Here Is What Causes Cognitive Fatigue And How To Eliminate It

In Education

You may have heard about cognitive fatigue and wondered what it means. Cognitive fatigue is mental tiredness instead of physical fatigue. 

Cognitive fatigue happens when the brain engages in demanding tasks. 

Cognitive fatigue is characterized by impulsive decisions where someone loses their ability to manage brain processes leading to the spur-of-the-moment decision. Usually, someone works for extended periods, like making a schedule, writing, researching, or reading. It implies that the brain gets tired and makes it difficult for someone to make critical decisions. 

Cognitive fatigue occurs any moment you engage your brain, and it becomes difficult to perform even simple mental tasks when it sets in. University of Surrey’s clinical psychologist Dr. Catherine Huckle says that cognitive fatigue happens when someone faces constant demands engaging the brain.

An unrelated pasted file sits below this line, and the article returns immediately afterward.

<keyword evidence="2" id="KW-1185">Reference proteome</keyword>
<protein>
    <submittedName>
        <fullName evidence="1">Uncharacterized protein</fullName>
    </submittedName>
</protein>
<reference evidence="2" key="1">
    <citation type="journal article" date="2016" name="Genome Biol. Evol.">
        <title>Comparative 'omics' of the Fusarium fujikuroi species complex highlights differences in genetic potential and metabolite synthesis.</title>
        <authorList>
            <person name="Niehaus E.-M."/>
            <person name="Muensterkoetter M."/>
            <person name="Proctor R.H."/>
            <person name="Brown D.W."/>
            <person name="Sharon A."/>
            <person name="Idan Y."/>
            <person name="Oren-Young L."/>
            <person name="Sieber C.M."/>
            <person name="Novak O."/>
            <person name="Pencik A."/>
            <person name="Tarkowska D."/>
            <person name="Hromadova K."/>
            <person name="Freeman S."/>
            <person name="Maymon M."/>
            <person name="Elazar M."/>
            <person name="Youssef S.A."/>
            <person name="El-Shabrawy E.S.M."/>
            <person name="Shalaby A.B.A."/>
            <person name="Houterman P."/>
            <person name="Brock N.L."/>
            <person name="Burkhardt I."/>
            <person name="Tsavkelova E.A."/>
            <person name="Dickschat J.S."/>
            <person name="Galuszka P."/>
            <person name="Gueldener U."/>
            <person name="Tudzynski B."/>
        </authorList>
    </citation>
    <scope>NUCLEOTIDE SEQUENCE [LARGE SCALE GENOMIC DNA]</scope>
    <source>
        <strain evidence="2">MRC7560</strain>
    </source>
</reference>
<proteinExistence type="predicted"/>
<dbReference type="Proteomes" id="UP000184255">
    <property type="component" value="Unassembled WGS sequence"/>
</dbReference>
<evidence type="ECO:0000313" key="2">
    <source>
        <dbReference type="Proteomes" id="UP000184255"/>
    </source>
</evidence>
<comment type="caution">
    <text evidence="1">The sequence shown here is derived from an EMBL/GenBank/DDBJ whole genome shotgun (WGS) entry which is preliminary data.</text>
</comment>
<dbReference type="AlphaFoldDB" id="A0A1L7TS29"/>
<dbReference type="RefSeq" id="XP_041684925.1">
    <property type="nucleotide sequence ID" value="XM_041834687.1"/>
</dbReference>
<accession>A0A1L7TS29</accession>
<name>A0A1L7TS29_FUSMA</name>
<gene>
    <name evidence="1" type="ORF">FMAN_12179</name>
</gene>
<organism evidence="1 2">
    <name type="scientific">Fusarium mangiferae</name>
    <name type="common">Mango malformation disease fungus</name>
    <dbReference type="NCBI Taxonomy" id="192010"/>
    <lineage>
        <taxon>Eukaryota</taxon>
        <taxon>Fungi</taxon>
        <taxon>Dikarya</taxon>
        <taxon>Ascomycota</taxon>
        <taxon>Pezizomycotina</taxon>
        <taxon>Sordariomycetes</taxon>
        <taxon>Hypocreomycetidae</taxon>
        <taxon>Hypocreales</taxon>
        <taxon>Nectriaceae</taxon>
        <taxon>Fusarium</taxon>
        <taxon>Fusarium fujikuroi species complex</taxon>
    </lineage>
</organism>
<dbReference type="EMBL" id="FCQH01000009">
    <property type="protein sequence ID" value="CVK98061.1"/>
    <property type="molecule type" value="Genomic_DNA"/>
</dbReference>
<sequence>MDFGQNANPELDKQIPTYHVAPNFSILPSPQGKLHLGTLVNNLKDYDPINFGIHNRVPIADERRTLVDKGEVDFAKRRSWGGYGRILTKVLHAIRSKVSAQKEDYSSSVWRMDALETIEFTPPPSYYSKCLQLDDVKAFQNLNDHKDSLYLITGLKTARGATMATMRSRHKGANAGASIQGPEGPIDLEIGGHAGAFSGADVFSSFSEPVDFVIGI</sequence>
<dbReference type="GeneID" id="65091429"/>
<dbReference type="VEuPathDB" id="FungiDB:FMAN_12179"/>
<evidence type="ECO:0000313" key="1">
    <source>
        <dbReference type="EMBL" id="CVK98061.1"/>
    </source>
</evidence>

According to a study published in the Current Biology journal, several theories explain why someone might experience cognitive fatigue. Pitie-Salpetriere University’s Mathias Pessiglione indicated that one such theory suggests that the brain makes someone quit their job and focus on a satisfying activity. 

According to Pessiglione cognitive weariness triggers actual functional disruption and the buildup of toxic elements. Therefore fatigue might be a sign to stop working to keep brain functioning integrity. 

Glutamate buildup is responsible for cognitive fatigue. 

After a problematic task, glutamate accumulation in the lateral prefrontal cortex causes brain weariness. Usually, glutamate is responsible for learning and memory, but the buildup of this excitatory neurotransmitter in a part of the brain can result in brain cell injury or death. In addition, incorrect glutamate concentration has a connection to diseases such as Huntington’s, Alzheimer’s, and Parkinson’s. 

Accumulating glutamate in the brain shouldn’t worry you because you can do away with it by resting. Resting and sleeping can help you eliminate glutamate. Evidence shows that sleep can eliminate glutamate from synapses.  

Besides resting and sleeping, VeryWell Health indicates that magnesium, Vitamins C, Omega 3 fatty acids, and Vitamin D could help eliminate glutamate levels in the brain. However, you should avoid supplements available in capsules since they have gelatin. 

Mobile Sliding Menu